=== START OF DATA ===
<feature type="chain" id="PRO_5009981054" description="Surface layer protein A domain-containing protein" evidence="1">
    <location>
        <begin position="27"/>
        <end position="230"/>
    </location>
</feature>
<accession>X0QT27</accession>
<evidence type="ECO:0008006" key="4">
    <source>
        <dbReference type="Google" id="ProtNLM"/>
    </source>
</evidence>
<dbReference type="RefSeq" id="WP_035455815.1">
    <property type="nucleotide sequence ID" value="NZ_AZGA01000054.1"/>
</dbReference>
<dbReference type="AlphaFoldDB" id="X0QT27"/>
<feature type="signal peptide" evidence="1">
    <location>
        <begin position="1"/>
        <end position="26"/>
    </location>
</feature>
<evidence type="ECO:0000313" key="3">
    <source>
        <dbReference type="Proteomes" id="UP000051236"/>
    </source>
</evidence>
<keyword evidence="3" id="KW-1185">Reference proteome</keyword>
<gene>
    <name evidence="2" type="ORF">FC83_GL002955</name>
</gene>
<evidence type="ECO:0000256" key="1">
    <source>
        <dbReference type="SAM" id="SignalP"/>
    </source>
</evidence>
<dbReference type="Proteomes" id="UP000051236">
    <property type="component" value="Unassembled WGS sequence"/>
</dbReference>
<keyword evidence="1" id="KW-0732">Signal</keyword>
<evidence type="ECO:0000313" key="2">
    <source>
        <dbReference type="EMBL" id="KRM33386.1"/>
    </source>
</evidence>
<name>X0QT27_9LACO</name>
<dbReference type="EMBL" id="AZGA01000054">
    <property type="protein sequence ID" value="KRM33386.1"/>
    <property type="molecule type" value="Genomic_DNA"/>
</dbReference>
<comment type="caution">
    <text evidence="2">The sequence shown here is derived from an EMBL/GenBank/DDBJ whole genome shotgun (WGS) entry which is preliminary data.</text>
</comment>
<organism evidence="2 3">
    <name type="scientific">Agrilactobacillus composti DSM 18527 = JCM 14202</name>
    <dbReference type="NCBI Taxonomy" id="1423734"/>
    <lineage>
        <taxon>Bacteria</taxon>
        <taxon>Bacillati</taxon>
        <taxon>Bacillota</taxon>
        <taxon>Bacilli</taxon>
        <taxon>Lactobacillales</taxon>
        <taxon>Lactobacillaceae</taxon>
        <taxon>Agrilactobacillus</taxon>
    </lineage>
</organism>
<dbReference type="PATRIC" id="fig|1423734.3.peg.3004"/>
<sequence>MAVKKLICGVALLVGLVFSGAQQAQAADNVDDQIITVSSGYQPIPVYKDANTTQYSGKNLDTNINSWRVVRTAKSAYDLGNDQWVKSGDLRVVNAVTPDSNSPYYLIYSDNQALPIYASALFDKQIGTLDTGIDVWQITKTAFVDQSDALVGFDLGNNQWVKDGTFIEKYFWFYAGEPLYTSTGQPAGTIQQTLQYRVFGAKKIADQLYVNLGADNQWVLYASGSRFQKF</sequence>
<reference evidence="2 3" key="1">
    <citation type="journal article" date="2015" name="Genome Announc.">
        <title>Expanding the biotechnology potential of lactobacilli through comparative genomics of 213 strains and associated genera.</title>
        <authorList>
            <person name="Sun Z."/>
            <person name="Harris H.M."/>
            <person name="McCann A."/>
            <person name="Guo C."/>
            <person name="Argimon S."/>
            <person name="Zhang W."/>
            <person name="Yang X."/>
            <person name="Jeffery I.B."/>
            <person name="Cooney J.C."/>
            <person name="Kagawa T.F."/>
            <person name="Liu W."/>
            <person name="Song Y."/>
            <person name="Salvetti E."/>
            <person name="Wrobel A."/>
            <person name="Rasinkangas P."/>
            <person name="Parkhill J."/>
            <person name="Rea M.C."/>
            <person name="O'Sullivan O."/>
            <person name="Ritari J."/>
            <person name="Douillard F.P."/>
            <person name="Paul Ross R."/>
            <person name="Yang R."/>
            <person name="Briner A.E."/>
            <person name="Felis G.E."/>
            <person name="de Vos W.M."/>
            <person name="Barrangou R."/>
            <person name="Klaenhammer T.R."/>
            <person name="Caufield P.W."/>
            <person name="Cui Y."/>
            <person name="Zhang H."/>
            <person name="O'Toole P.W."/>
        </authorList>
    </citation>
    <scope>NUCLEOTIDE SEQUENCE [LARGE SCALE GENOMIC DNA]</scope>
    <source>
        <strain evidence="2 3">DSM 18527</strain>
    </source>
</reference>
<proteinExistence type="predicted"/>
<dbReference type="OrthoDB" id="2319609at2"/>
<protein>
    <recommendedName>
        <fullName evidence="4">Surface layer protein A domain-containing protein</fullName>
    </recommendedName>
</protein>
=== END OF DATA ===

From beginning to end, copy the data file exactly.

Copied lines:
<feature type="chain" id="PRO_5009981054" description="Surface layer protein A domain-containing protein" evidence="1">
    <location>
        <begin position="27"/>
        <end position="230"/>
    </location>
</feature>
<accession>X0QT27</accession>
<evidence type="ECO:0008006" key="4">
    <source>
        <dbReference type="Google" id="ProtNLM"/>
    </source>
</evidence>
<dbReference type="RefSeq" id="WP_035455815.1">
    <property type="nucleotide sequence ID" value="NZ_AZGA01000054.1"/>
</dbReference>
<dbReference type="AlphaFoldDB" id="X0QT27"/>
<feature type="signal peptide" evidence="1">
    <location>
        <begin position="1"/>
        <end position="26"/>
    </location>
</feature>
<evidence type="ECO:0000313" key="3">
    <source>
        <dbReference type="Proteomes" id="UP000051236"/>
    </source>
</evidence>
<keyword evidence="3" id="KW-1185">Reference proteome</keyword>
<gene>
    <name evidence="2" type="ORF">FC83_GL002955</name>
</gene>
<evidence type="ECO:0000256" key="1">
    <source>
        <dbReference type="SAM" id="SignalP"/>
    </source>
</evidence>
<dbReference type="Proteomes" id="UP000051236">
    <property type="component" value="Unassembled WGS sequence"/>
</dbReference>
<keyword evidence="1" id="KW-0732">Signal</keyword>
<evidence type="ECO:0000313" key="2">
    <source>
        <dbReference type="EMBL" id="KRM33386.1"/>
    </source>
</evidence>
<name>X0QT27_9LACO</name>
<dbReference type="EMBL" id="AZGA01000054">
    <property type="protein sequence ID" value="KRM33386.1"/>
    <property type="molecule type" value="Genomic_DNA"/>
</dbReference>
<comment type="caution">
    <text evidence="2">The sequence shown here is derived from an EMBL/GenBank/DDBJ whole genome shotgun (WGS) entry which is preliminary data.</text>
</comment>
<organism evidence="2 3">
    <name type="scientific">Agrilactobacillus composti DSM 18527 = JCM 14202</name>
    <dbReference type="NCBI Taxonomy" id="1423734"/>
    <lineage>
        <taxon>Bacteria</taxon>
        <taxon>Bacillati</taxon>
        <taxon>Bacillota</taxon>
        <taxon>Bacilli</taxon>
        <taxon>Lactobacillales</taxon>
        <taxon>Lactobacillaceae</taxon>
        <taxon>Agrilactobacillus</taxon>
    </lineage>
</organism>
<dbReference type="PATRIC" id="fig|1423734.3.peg.3004"/>
<sequence>MAVKKLICGVALLVGLVFSGAQQAQAADNVDDQIITVSSGYQPIPVYKDANTTQYSGKNLDTNINSWRVVRTAKSAYDLGNDQWVKSGDLRVVNAVTPDSNSPYYLIYSDNQALPIYASALFDKQIGTLDTGIDVWQITKTAFVDQSDALVGFDLGNNQWVKDGTFIEKYFWFYAGEPLYTSTGQPAGTIQQTLQYRVFGAKKIADQLYVNLGADNQWVLYASGSRFQKF</sequence>
<reference evidence="2 3" key="1">
    <citation type="journal article" date="2015" name="Genome Announc.">
        <title>Expanding the biotechnology potential of lactobacilli through comparative genomics of 213 strains and associated genera.</title>
        <authorList>
            <person name="Sun Z."/>
            <person name="Harris H.M."/>
            <person name="McCann A."/>
            <person name="Guo C."/>
            <person name="Argimon S."/>
            <person name="Zhang W."/>
            <person name="Yang X."/>
            <person name="Jeffery I.B."/>
            <person name="Cooney J.C."/>
            <person name="Kagawa T.F."/>
            <person name="Liu W."/>
            <person name="Song Y."/>
            <person name="Salvetti E."/>
            <person name="Wrobel A."/>
            <person name="Rasinkangas P."/>
            <person name="Parkhill J."/>
            <person name="Rea M.C."/>
            <person name="O'Sullivan O."/>
            <person name="Ritari J."/>
            <person name="Douillard F.P."/>
            <person name="Paul Ross R."/>
            <person name="Yang R."/>
            <person name="Briner A.E."/>
            <person name="Felis G.E."/>
            <person name="de Vos W.M."/>
            <person name="Barrangou R."/>
            <person name="Klaenhammer T.R."/>
            <person name="Caufield P.W."/>
            <person name="Cui Y."/>
            <person name="Zhang H."/>
            <person name="O'Toole P.W."/>
        </authorList>
    </citation>
    <scope>NUCLEOTIDE SEQUENCE [LARGE SCALE GENOMIC DNA]</scope>
    <source>
        <strain evidence="2 3">DSM 18527</strain>
    </source>
</reference>
<proteinExistence type="predicted"/>
<dbReference type="OrthoDB" id="2319609at2"/>
<protein>
    <recommendedName>
        <fullName evidence="4">Surface layer protein A domain-containing protein</fullName>
    </recommendedName>
</protein>